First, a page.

Blog
About

  • Record: found
  • Abstract: found
  • Article: not found

Child sexual abuse, links to later sexual exploitation/high-risk sexual behavior, and prevention/treatment programs.

Trauma, violence & abuse

Humans, Social Adjustment, organization & administration, Child, Mental Health, epidemiology, Depressive Disorder, statistics & numerical data, Adult Survivors of Child Abuse, Child Abuse, Sexual, Sexual Behavior, Primary Prevention, Anxiety Disorders, Crime Victims, Self Concept, Risk Factors, Adult, psychology, Stress, Psychological, Adolescent, therapy, Survivors, Spouse Abuse

Read this article at

ScienceOpenPublisherPubMed
Bookmark
      There is no author summary for this article yet. Authors can add summaries to their articles on ScienceOpen to make them more accessible to a non-specialist audience.

      Abstract

      This paper reviews the literature on the nature and incidence of child sexual abuse, explores the link between child sexual abuse and later sexual exploitation, and reviews the literature on prevention strategies and effective interventions in child sexual abuse services. Our understanding of the international epidemiology of child sexual abuse is considerably greater than it was just 10 years ago, and studies from around the world are examined. Childhood sexual abuse can involve a wide number of psychological sequelae, including low self-esteem, anxiety, and depression. Numerous studies have noted that child sexual abuse victims are vulnerable to later sexual revictimization, as well as the link between child sexual abuse and later engagement in high-risk sexual behaviour. Survivors of child sexual abuse are more likely to have multiple sex partners, become pregnant as teenagers, and experience sexual assault as adults. Various models which attempt to account for this inter-relationship are presented; most invoke mediating variables such as low self-esteem, drug/alcohol use, PTSD and distorted sexual development. Prevention strategies for child sexual abuse are examined including media campaigns, school-based prevention programmes, and therapy with abusers. The results of a number of meta-analyses are examined. However, researchers have identified significant methodological limitations in the extant research literature that impede the making of recommendations for implementing existing therapeutic programmes unreservedly.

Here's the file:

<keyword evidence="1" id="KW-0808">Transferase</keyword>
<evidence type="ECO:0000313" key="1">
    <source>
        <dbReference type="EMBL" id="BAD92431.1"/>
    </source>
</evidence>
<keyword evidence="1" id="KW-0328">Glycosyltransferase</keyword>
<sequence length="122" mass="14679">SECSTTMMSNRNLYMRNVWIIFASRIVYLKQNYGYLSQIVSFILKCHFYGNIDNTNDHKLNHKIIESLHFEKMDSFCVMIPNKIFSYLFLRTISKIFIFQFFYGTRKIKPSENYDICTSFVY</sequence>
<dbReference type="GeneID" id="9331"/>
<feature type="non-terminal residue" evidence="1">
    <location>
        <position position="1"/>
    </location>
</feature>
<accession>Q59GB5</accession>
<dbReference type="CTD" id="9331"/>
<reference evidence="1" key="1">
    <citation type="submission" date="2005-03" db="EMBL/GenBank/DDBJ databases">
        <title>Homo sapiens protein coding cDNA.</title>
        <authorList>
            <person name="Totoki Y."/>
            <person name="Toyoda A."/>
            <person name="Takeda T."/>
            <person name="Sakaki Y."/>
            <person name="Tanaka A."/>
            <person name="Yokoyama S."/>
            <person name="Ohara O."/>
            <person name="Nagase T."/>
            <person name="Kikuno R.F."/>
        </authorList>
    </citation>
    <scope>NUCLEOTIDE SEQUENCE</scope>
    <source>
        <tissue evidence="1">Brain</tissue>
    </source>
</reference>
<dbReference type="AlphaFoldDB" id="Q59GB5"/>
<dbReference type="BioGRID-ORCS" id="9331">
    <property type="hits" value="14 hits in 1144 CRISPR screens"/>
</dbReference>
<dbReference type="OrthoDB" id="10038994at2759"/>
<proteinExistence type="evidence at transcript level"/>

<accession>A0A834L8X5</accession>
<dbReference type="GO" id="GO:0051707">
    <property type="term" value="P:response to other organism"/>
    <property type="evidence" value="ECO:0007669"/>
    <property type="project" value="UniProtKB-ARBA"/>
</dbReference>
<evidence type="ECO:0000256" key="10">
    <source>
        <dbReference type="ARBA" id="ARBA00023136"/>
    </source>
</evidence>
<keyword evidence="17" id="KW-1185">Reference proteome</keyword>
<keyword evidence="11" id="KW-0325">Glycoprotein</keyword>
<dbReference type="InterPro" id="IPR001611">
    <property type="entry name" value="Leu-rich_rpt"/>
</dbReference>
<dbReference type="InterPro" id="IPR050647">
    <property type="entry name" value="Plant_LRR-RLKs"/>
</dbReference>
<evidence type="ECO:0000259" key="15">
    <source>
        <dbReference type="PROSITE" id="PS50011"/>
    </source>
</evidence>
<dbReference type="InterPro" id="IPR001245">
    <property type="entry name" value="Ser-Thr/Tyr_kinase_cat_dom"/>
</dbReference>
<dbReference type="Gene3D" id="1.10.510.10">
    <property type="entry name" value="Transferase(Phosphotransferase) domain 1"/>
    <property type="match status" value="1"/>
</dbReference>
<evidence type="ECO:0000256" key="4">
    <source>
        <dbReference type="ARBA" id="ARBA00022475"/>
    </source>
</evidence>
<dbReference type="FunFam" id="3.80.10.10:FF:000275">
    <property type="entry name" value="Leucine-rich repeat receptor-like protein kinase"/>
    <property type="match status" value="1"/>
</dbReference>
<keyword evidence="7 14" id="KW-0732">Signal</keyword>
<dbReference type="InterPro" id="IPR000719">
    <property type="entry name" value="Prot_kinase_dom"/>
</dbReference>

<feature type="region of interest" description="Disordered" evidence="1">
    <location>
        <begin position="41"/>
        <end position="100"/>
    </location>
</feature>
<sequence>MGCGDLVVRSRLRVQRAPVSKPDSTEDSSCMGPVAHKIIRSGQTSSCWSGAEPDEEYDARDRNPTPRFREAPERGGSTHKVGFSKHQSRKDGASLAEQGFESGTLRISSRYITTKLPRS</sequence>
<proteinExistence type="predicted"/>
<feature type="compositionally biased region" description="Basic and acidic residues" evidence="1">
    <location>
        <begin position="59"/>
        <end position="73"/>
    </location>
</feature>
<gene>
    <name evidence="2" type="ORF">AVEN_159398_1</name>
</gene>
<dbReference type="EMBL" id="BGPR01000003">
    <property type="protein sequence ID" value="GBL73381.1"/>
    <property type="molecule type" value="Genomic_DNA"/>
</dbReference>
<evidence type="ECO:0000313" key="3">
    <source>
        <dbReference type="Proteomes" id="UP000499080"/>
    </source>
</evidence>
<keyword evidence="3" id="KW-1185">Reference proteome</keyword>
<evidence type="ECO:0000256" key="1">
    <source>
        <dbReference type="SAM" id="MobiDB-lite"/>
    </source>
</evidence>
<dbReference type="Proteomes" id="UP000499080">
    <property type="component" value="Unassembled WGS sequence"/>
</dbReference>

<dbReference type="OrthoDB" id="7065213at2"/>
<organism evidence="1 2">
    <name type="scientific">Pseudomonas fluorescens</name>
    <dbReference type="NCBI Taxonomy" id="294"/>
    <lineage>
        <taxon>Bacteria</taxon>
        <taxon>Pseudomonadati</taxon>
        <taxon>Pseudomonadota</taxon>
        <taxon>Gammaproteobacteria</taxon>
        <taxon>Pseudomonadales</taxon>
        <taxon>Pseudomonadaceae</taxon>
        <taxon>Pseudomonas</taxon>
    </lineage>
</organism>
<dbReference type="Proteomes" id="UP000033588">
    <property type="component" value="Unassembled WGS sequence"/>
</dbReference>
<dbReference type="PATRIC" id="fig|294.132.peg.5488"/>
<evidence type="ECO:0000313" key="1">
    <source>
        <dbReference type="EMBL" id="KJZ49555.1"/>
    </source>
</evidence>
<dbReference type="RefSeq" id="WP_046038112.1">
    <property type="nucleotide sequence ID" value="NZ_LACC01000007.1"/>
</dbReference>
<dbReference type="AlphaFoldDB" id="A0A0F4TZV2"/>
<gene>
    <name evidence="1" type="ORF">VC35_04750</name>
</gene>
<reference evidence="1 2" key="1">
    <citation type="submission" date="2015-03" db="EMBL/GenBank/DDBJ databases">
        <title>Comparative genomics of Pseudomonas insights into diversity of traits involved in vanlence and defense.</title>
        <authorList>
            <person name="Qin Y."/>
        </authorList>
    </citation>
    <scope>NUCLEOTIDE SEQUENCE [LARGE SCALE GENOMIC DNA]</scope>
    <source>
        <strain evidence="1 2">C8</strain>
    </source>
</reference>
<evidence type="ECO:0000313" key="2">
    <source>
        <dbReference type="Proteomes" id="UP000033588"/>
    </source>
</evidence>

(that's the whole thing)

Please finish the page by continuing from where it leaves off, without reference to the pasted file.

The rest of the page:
Related collections

      Author and article information

      Journal
      20679329
      10.1177/1524838010378299

      Comments

      Comment on this article